Scotland fall-out: Wales talks money and power

Another quiet day in politics. Alex Salmond is standing down, Ann Clwyd isn't and Guto Bebb is very sorry.

The United Kingdom may never be the same again (copyright all politicians) but many of those involved in Welsh constitutional debates are generally sticking to the views they held before Scotland went to the polls.

Plaid Cymru's Leanne Wood says the referendum should be a trigger for Wales to get more powers. First Minister Carwyn Jones says the prime minister should have held a constitutional convention before the referendum and that Wales is underfunded by £300m a year. (If only there were a mechanism such as a general election in the next year under which Mr Jones's party could take power at Westminster and fill that funding gap).

Labour, the Conservative and the Liberal Democrats are all committed to continue with the spending formula that Mr Jones says leaves Wales so under-funded. This week's "vow" by the leaders of the three largest parties at Westminster has left their representatives in Wales with some explaining to do. Carwyn Jones said the £300m shortfall could be addressed without reforming Lord Barnett's formula.

Welsh Secretary Stephen Crabb told us: "When the Prime Minister talks about a fair devolution settlement for Wales, clearly we don't want to leave any issues off the table and I would expect the issue of funding, as difficult as it is because we're in a difficult financial climate having to make difficult choices about the public finances, you would expect that issue to be addressed as part of the debate we're having."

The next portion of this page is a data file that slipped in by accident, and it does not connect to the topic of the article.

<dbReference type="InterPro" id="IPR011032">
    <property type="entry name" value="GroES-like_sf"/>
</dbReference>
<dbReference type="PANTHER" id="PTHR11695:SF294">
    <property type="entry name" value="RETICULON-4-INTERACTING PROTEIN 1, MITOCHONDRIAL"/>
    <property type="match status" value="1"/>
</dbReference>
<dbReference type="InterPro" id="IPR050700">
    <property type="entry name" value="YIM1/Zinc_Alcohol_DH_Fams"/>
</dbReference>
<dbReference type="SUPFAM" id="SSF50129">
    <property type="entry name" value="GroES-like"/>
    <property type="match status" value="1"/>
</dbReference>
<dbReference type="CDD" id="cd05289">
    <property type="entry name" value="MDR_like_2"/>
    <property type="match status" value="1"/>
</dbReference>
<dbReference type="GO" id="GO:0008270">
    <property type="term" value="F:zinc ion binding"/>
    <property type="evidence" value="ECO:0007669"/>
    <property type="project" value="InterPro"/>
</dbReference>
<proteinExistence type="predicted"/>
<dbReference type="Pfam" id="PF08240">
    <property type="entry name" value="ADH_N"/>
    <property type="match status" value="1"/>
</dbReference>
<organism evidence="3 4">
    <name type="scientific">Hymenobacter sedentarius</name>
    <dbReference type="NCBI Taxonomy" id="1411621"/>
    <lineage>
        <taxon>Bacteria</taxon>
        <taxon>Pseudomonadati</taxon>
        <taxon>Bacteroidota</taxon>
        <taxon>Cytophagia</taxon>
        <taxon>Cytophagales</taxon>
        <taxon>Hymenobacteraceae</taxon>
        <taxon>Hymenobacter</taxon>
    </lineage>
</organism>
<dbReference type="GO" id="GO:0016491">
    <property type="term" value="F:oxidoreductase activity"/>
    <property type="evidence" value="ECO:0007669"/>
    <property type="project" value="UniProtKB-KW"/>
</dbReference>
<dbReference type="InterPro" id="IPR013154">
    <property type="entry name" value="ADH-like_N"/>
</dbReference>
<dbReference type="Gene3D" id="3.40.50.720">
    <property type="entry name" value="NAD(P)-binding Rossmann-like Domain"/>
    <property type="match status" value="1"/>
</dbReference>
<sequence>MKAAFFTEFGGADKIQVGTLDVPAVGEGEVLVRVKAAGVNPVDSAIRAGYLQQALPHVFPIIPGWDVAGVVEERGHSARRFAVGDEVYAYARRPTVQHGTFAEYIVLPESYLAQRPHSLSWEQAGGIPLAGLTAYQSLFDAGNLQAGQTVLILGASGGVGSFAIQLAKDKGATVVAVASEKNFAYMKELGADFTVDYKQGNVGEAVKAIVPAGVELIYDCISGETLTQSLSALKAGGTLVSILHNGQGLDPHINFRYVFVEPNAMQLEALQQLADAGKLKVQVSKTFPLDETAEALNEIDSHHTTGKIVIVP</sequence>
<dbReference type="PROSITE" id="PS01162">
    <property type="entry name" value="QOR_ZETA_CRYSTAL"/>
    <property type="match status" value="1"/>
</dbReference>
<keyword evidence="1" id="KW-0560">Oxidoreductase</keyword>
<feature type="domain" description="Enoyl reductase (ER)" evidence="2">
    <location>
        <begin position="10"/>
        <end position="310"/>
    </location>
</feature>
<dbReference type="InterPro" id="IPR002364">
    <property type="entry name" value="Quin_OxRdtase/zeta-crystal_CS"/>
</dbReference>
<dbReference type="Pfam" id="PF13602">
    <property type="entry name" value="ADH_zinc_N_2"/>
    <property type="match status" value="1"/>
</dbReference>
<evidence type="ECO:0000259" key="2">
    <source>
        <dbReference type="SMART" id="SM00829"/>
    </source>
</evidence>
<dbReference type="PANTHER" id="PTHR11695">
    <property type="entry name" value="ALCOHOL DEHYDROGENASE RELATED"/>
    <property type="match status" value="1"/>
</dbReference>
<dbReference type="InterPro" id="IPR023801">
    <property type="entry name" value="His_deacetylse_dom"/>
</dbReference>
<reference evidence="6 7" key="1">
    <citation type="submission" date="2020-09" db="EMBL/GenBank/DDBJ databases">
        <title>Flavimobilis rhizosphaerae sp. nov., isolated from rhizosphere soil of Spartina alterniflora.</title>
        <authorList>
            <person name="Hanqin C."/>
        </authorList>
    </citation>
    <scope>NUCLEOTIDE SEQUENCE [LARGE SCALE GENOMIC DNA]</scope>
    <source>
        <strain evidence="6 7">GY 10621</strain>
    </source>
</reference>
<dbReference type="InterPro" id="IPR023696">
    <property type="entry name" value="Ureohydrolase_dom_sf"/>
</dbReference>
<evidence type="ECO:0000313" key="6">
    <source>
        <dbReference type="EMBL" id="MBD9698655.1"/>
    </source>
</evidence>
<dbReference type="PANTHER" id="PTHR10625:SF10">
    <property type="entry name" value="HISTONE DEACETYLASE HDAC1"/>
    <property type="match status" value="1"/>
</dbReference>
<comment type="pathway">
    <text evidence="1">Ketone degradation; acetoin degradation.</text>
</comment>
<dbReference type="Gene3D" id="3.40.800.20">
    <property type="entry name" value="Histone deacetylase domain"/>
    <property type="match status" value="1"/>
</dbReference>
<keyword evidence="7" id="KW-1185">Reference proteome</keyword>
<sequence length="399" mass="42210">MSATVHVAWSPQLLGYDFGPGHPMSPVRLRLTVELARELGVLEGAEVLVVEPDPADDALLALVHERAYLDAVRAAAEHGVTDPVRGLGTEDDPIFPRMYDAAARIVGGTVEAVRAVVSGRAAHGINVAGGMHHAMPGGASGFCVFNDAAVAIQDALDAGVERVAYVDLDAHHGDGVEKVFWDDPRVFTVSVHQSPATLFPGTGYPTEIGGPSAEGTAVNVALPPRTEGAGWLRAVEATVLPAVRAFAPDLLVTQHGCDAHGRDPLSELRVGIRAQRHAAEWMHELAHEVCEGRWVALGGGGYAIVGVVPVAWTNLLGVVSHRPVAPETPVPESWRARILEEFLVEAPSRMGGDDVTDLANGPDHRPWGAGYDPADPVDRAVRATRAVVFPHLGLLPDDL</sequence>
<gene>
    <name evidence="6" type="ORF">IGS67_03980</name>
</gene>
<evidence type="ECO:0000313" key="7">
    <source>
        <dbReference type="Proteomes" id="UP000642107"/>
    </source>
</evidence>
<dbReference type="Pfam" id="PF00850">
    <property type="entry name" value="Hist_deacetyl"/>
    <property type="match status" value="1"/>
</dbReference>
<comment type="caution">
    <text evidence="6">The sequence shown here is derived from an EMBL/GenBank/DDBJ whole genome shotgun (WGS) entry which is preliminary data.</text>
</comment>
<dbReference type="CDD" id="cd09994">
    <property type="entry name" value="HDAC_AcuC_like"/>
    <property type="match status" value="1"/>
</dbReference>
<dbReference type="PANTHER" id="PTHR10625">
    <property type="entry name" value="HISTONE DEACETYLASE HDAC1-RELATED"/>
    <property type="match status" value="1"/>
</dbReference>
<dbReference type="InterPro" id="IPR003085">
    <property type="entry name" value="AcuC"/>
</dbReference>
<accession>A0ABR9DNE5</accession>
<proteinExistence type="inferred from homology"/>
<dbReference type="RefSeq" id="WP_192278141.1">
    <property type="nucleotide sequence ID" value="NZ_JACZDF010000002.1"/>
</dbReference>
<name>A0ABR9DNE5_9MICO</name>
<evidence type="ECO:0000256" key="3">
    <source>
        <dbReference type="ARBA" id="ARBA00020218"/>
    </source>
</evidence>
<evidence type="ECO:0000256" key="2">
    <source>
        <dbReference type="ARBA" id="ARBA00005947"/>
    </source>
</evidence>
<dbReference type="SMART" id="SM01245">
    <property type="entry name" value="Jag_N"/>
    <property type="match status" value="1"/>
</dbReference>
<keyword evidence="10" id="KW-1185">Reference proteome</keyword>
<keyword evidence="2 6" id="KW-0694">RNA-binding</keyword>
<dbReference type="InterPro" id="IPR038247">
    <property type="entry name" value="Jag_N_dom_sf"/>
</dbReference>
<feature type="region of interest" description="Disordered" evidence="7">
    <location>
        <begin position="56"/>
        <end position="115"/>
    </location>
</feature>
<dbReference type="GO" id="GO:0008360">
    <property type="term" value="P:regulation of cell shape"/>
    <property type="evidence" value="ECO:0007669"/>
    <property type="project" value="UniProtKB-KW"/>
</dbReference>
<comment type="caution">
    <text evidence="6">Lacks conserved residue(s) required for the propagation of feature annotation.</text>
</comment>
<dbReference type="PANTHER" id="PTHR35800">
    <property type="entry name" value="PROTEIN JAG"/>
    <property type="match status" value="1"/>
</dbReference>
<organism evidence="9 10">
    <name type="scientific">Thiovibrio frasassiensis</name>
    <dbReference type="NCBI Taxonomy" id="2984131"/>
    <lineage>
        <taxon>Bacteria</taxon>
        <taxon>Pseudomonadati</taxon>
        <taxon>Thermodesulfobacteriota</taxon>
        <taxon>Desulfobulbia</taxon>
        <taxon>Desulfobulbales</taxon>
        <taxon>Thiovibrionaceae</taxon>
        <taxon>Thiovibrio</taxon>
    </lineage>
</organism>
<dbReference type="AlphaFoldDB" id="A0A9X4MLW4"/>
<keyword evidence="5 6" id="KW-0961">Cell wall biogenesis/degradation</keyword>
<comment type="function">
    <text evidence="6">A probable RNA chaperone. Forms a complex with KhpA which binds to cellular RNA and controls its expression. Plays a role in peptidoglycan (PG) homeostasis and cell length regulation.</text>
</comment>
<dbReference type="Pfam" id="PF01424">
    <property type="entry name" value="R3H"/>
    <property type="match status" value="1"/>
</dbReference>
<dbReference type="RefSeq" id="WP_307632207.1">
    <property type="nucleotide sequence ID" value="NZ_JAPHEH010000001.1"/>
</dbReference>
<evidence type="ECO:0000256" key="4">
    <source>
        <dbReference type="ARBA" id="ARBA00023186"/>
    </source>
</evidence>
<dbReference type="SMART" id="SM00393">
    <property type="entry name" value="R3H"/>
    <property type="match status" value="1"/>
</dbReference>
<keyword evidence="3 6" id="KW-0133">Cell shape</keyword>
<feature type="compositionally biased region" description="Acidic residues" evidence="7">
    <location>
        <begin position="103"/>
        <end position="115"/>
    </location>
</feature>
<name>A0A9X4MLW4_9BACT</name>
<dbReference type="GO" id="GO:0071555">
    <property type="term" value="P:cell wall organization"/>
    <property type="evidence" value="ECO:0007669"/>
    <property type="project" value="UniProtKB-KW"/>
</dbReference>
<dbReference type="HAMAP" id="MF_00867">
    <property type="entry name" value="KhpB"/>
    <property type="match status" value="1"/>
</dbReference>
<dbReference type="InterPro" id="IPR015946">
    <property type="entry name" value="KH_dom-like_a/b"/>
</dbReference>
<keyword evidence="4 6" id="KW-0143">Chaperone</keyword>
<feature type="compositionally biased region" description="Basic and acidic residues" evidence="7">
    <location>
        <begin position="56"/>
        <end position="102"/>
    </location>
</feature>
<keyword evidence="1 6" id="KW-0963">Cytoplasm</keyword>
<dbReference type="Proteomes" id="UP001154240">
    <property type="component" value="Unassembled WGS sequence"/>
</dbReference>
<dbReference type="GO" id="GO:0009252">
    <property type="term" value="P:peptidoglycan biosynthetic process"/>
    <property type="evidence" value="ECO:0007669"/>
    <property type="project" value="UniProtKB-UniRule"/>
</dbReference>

All three major UK-wide parties are pledged to address it, or seek to address it, although none has explained how the Welsh government will somehow find its budget increased amid the cuts elsewhere that will follow next year's general election, whoever wins.

Treasury Chief Secretary Danny Alexander gave the Liberal Democrat view: "I think the Barnett formula works well for all parts of the United Kingdom". He said there was a specific Welsh issue - of spending convergence - but the introduction of a 'floor' under the formula would tackle that issue. (Some might say the "convergence" issue applies only when spending is rising and the specific Welsh issue is really that £300m under-funding).

What then of the wider question of more powers? Carwyn Jones said Wales wouldn't play "second fiddle" in the new UK. He said Wales needed the same devolved structure as Scotland, although it might end up with different powers. He appears keen to order from the same menu as Alex Salmond but would prefer to go a-la-carte.

The Welsh Liberal Democrats challenged the other parties to sign up to the Silk commission's proposals for more powers as they have (without specifying how many extra AMs they want).

Mr Crabb thought there would ultimately be more symmetry between the Welsh and Scottish devolution settlements but said it would be for the people of Wales to decide (presumably, if a referendum on tax powers is ever called). "Nobody should look at arrangements in Scotland and automatically read across to Wales", he said.